The second novel in the epic Morland Dynasty series. The Dark Rose takes place during the reign of Henry VIII. Most of the perspectives in this book are from Paul (Eleanor's great-grandson), the current master of the estate and his niece Nanette, who becomes maid-in-waiting to Anne Boleyn.
I found myself zipping through this faster than its predecessor. There was no setting up, here; we got right into the story.
While in The Founding, we mostly followed the perspective of Eleanor, and it was rather hit and miss with her, in my opinion. Sometimes I liked her, sometimes I didn't. With The Dark Rose, we were following around Nanette and I really liked her. She's probably my favorite of the Morlands, thus far. She was very strong and resourceful and among all things: loyal. She never wavered from what she believed in. I was happy with her ending at the end of the book.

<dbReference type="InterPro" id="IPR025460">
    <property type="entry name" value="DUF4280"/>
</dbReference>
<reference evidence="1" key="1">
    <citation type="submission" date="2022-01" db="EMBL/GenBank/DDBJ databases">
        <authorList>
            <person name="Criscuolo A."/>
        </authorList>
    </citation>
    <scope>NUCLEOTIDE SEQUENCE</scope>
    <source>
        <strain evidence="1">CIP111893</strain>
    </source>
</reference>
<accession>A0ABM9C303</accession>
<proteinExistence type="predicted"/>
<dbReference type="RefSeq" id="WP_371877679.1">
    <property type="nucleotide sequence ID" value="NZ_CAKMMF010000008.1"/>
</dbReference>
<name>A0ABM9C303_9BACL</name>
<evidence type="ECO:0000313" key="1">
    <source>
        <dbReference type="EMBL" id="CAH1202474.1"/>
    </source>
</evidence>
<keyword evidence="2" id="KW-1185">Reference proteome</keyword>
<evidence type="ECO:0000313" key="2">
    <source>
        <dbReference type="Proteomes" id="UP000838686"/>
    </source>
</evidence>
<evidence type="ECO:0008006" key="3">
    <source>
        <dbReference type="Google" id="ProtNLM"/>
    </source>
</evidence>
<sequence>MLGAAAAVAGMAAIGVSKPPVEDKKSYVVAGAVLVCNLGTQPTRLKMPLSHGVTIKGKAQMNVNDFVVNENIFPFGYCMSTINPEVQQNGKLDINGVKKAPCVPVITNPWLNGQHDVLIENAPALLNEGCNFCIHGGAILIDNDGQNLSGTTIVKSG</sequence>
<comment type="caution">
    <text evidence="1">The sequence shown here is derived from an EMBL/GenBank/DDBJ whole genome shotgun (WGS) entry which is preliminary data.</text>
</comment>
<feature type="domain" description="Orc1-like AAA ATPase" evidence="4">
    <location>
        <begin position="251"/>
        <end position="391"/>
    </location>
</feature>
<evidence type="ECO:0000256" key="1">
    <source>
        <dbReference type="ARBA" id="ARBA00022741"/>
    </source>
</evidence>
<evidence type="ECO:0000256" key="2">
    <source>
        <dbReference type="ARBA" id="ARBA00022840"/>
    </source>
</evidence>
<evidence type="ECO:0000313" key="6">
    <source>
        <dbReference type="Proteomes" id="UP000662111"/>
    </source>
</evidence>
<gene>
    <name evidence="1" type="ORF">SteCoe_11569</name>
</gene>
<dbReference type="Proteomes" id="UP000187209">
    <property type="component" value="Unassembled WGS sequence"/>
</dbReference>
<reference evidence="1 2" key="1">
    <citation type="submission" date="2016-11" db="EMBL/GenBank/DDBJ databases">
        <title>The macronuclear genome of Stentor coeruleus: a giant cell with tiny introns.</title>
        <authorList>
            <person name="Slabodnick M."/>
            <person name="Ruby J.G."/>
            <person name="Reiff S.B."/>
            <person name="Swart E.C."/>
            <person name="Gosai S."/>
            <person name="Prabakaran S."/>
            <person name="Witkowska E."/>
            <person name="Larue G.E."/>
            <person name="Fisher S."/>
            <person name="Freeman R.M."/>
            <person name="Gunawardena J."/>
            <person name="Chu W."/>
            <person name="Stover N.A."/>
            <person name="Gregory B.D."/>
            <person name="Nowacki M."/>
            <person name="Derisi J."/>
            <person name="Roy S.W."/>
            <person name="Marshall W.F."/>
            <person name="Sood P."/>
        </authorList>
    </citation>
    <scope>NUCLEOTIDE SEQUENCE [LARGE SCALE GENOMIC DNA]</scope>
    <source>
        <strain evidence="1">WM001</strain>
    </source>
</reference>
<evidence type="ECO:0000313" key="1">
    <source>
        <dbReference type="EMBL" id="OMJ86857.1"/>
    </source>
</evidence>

Nanette's uncle Paul is the current owner of the Morland estate. His son is his heir, but Paul has another son, an illegitimate one. This leads to problems, and I'm not talking inheritance problems. Paul's illegitimate son causes many changes, both and good bad, through the years of the family.
The Dark Rose is only my second Tudor book. It's not my favorite time period. However, I enjoyed The Dark Rose, nonetheless. It was interesting to see Anne Boleyn from a different view. And we saw a lot of her in The Dark Rose, seeing as how Nanette was one of the closest to her. The other Queen we saw a lot of was the final one: Catherine Parr. Nanette has known Catherine since they were children and Nanette becomes her maid-in-waiting, as well.
I'm looking forward to the next book, which looks to take place during the reign of Elizabeth I. So far, this is a solid historical series.